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When should Child Custody Modifications be Considered?
Divorcing couples today often establish a shared parenting agreement that indicates the amount of time each parent will spend with the child, along with describing the conditions that will pertain to the child. These often include factors like how much time, and on which days of the week, the child will spend with each parent. Vacations, holidays, and birthdays are usually spelled out in terms of the child’s schedule.
In addition, a child’s education, religious affiliation, and certain social parameters may be explained in the agreement so that everyone knows what to expect, going forward. For a while such an agreement may work in the best interests of the children. But circumstances could change that would require a child custody modification that would be proposed for the court’s approval by one of the divorced parents with help from a family law attorney. Sometimes the other parent will agree up front, and at other times the proposed changes may be vigorously contested in court. Here are some of the common situations that could lead to a child custody modification proceeding.
If the child becomes unruly, one of the parents may request that the other keep the child more or less than the original agreement states. Conversely, if a parent develops issues, such as extensive drinking or illegal drug use, or perhaps allows a partner or step-parent to have undue authority over the child, a custody modification may be sought.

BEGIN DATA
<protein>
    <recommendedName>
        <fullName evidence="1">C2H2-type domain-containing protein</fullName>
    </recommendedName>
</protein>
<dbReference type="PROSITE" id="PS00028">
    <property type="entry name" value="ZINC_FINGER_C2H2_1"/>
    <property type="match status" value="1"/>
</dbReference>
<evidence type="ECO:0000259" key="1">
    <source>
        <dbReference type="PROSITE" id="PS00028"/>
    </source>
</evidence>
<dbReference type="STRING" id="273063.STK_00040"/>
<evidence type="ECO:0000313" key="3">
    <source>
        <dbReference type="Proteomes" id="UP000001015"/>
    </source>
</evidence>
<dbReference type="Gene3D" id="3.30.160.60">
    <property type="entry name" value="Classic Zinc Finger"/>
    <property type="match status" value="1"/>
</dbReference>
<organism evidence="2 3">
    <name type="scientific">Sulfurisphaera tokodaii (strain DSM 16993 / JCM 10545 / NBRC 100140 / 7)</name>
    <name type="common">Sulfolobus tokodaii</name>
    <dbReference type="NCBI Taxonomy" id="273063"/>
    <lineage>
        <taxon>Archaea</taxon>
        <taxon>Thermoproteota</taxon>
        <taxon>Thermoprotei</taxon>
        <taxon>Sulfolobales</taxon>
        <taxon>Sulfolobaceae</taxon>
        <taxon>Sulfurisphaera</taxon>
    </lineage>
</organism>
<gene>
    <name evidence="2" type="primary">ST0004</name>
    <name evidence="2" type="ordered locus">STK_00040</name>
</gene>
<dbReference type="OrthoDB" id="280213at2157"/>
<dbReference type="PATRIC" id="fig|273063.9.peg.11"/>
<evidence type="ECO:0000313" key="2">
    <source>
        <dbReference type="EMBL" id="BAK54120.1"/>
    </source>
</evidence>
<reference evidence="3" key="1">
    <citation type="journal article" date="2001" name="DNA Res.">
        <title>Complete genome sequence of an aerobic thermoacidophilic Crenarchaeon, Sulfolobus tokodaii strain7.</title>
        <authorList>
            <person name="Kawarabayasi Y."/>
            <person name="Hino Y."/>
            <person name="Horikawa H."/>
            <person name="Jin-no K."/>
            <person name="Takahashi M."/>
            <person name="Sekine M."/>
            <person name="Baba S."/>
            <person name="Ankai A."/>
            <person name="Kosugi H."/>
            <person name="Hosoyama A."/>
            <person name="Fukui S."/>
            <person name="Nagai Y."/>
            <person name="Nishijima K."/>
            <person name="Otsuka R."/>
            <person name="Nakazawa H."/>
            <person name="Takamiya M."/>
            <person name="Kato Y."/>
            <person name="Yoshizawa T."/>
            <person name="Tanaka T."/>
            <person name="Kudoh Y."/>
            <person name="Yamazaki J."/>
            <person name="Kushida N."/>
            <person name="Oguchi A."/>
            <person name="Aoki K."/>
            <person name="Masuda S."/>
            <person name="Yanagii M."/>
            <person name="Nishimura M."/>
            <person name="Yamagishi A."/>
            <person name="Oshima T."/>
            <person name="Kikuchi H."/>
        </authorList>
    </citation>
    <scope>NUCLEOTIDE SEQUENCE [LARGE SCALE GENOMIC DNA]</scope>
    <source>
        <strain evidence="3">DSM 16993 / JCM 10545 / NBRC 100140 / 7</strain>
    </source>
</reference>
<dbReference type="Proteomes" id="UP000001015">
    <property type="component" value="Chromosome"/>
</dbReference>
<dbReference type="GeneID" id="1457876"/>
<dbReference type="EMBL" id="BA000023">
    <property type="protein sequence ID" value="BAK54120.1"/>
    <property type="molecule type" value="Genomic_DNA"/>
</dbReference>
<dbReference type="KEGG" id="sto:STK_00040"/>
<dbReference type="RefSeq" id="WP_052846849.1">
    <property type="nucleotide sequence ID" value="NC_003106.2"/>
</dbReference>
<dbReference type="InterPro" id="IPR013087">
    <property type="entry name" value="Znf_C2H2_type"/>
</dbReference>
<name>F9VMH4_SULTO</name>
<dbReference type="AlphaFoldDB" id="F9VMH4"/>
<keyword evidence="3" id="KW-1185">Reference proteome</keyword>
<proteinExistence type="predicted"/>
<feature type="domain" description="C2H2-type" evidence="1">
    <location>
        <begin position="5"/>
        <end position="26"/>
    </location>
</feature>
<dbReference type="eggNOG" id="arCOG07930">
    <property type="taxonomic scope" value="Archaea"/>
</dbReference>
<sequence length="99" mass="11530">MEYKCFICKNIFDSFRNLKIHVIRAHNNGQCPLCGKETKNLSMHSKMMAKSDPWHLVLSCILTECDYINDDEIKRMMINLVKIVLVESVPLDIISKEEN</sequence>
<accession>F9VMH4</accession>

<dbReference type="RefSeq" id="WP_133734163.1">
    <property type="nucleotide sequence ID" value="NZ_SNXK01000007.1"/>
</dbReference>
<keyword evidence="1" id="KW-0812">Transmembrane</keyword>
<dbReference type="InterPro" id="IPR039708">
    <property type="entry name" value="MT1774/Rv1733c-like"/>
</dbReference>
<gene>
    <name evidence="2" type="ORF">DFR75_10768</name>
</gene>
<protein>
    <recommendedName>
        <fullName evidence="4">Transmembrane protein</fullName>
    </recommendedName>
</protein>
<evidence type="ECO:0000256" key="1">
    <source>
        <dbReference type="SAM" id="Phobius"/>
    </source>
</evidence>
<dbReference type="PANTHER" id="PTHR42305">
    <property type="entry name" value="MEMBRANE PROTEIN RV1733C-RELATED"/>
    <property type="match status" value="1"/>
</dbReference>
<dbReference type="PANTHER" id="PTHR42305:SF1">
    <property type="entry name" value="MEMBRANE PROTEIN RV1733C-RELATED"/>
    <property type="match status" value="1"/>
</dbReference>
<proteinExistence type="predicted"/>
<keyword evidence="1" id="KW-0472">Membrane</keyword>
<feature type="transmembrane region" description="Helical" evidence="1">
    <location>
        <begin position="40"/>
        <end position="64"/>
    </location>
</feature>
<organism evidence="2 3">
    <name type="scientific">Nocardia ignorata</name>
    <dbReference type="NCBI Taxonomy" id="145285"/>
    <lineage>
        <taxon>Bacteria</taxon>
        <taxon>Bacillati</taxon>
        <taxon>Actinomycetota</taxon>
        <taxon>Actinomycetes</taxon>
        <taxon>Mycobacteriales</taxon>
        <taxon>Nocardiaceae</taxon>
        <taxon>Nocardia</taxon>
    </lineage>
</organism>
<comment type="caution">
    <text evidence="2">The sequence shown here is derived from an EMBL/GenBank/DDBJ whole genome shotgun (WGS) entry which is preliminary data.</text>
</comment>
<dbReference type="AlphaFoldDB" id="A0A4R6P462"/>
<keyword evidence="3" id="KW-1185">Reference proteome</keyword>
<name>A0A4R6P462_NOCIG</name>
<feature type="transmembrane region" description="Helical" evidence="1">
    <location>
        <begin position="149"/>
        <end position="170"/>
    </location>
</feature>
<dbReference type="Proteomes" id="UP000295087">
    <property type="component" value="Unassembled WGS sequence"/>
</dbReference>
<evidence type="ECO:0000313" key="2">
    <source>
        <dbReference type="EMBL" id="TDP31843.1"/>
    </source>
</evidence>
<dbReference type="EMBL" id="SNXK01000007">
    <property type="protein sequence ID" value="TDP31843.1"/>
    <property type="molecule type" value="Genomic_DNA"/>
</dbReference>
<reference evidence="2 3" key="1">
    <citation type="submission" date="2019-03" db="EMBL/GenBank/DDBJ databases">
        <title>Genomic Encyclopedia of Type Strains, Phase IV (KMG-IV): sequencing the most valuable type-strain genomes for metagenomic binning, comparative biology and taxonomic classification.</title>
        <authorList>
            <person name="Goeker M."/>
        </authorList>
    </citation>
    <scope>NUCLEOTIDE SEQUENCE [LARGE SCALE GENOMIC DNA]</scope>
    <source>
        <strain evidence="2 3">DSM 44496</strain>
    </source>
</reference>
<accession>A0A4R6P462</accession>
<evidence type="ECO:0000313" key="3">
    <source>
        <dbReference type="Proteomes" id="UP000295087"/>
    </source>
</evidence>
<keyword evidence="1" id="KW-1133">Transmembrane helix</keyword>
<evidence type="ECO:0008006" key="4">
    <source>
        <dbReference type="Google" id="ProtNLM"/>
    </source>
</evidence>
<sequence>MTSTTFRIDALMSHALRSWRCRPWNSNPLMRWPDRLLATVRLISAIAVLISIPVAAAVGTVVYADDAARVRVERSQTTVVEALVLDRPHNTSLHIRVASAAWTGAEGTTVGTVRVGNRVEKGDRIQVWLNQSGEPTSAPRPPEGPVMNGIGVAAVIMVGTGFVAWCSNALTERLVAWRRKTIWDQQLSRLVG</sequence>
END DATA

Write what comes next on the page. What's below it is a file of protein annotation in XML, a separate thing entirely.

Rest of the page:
When one of the parents loses income or begins earning more income, a modification of custody terms might be pursued to adjust the time spent with one parent or the other. A parent who becomes unemployed may not have a suitable home temporarily, thus temporarily suggesting the need for the child to live with the other parent.
If the child or either parent develops chronic health problems, the other parent may be asked or seek to change the custody terms in order to provide more effective care for the child. Proximity to medical care could be the basis for custody change.
When a child reaches the age of twelve or so, he or she may be entitled in some states to request a child custody modification. This may enable the child to attend a different school or spend more time with the more available parent.
A flexible custody agreement can be modified, if needed. Contact Ronald L. Kossack today to answer all of your legal questions.